AirBnB, short-term rentals (STR) and Hoboken
Been doing some research on AirBnB and short-term rentals (STR) & from the various studies I’ve read there are a few things that are pretty clear:
1) They contribute substantially to transforming residential areas into tacit tourist districts creating a more transient, consumption-oriented built environment
2) They create yet another form of local displacement: buy-to-let gentrification, displacing residents with tourists and creating greater housing insecurity
3) They contribute further to the financialization of housing in a way that is destructive to what we think of as the “community.” STRs can easily be used as a place to store surplus capital with total flexibility to sell at a moment’s notice ‘tenant free’ – the modern day version of ‘delivered vacant’
4) There is an exceedingly detrimental impact on the traditional private rental market that, among other things, promotes exclusionary displacement as new residents are unable to move in.
5) On a local level, the buy-to-let economy inevitably enhances warehousing as properties are purchased as buy-to-leave properties (waiting for tenants to leave and not re-letting them)
6) Tourist laden cities negatively impact property owners too via degradation of quality of life, increased crowding, loss of local shopping opportunities as stores cater to tourists rather than residents, etc.
Hoboken electeds made a false-hearted attempt at local AirBnB legislation in 2020 that had no enforcement mechanism, only addressed rent-protected properties and was proposed, not so coincidentally. shortly after several press stories broke about one council member renting out his condo on AirBnB suggesting that the legislation intent was created to target that councilperson and not created to address the interplay between the STR market and our local housing market.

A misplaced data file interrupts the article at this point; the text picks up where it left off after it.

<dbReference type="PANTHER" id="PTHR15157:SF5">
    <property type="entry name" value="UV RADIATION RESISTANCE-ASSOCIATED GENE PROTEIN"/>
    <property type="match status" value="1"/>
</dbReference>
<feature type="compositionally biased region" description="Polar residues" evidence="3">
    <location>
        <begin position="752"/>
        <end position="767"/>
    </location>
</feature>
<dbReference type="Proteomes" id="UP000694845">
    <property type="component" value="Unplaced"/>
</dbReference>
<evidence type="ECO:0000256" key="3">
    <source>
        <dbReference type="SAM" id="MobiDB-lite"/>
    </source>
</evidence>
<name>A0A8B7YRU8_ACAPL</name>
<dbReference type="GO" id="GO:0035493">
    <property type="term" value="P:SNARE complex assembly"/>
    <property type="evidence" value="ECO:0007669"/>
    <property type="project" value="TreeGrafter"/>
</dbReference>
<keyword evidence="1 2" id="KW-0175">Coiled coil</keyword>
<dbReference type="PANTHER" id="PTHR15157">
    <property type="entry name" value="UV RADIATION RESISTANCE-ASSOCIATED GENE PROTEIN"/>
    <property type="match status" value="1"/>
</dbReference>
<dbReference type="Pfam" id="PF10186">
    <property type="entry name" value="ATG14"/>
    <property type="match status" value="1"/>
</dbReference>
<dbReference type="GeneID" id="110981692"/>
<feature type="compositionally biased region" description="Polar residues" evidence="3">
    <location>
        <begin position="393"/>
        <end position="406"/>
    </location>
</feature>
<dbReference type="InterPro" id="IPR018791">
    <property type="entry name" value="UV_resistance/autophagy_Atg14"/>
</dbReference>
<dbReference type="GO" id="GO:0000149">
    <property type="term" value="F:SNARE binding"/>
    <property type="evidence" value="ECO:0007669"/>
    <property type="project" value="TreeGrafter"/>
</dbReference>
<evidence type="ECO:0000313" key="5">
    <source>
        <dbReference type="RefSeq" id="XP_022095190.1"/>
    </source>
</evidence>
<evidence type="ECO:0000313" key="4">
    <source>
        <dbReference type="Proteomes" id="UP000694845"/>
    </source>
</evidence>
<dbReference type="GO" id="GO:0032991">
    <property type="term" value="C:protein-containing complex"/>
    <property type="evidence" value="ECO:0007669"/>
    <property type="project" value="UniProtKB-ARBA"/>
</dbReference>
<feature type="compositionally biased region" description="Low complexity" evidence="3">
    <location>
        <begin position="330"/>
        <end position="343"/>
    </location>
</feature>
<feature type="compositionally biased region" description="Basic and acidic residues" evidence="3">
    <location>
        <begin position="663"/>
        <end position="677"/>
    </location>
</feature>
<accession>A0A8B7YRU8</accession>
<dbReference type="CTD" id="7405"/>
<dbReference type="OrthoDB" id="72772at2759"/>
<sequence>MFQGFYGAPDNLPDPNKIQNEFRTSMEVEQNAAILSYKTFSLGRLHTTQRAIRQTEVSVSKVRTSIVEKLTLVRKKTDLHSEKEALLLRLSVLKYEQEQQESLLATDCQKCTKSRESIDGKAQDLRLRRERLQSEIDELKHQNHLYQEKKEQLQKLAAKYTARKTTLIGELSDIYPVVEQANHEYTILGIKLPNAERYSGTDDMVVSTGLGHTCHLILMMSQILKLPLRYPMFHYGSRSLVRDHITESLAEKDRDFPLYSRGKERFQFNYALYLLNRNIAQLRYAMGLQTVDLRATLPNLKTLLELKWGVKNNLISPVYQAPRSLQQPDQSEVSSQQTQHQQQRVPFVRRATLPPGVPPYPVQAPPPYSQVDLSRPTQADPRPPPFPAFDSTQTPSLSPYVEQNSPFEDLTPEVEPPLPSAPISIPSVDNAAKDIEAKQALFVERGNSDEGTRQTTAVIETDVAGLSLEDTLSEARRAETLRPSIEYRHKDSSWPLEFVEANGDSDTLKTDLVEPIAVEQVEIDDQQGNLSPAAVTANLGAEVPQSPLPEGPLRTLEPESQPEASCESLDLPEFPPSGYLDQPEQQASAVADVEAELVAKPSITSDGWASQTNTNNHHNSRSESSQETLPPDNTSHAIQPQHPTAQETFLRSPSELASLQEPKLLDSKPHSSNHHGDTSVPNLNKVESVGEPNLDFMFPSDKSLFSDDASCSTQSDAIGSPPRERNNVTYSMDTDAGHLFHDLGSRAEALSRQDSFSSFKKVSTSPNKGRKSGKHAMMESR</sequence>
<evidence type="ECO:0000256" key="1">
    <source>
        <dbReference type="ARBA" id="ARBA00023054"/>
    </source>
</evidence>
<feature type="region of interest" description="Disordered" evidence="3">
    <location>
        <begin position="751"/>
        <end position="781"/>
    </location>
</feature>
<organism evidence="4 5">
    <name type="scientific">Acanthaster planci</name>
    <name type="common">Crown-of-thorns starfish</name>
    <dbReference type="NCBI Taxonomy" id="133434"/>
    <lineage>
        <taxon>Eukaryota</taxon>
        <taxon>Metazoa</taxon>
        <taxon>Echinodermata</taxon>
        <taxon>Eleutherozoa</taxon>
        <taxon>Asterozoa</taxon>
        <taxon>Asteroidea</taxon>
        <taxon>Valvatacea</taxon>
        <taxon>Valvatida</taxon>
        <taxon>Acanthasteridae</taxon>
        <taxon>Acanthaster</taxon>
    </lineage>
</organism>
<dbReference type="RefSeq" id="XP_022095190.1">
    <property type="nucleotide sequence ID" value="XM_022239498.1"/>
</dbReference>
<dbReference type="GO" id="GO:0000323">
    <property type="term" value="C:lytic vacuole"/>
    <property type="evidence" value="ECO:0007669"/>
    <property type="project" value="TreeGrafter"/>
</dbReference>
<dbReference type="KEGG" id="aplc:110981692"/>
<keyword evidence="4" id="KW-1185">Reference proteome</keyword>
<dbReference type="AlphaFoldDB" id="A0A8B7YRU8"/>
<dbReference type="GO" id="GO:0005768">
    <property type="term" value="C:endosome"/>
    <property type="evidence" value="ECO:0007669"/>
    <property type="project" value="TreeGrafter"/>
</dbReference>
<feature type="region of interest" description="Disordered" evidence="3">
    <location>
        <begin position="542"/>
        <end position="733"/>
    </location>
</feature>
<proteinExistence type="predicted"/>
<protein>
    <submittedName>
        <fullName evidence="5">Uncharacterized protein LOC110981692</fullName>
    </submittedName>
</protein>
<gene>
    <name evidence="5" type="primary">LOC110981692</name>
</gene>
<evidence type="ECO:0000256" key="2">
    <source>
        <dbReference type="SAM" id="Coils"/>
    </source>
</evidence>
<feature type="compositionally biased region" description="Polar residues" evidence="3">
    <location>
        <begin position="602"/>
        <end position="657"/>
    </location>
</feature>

To be true and well-intentioned, any airBnB, STR legislation passed in Hoboken needs to:
1) reverse tenancy insecurity created through the STR market
2) levies short-term occupation into a taxation framework that incentivizes long-term rentals
3) reforms any fiscal benefits provided to foreign investors and financial institutions to whatever extent possible
4) reconsiders the role of tourism as a sustainable form of economic growth in Hoboken
5) contributes to the promotion of housing as shelter and not as an investment vehicle
Other cities across the globe are taking on the complexities of addressing STRs. Here’s an example in Lisbon that Hoboken electeds might want to explore. What’s interesting about what is being done there is that they are also taking the opportunity to include green infrastructure, in this case, bike lanes, in the overall program.
I’m hopeful that our new housing division has lots of well-researched ideas on how we can proceed with effective and appropriate ideas for STR legislation in Hoboken.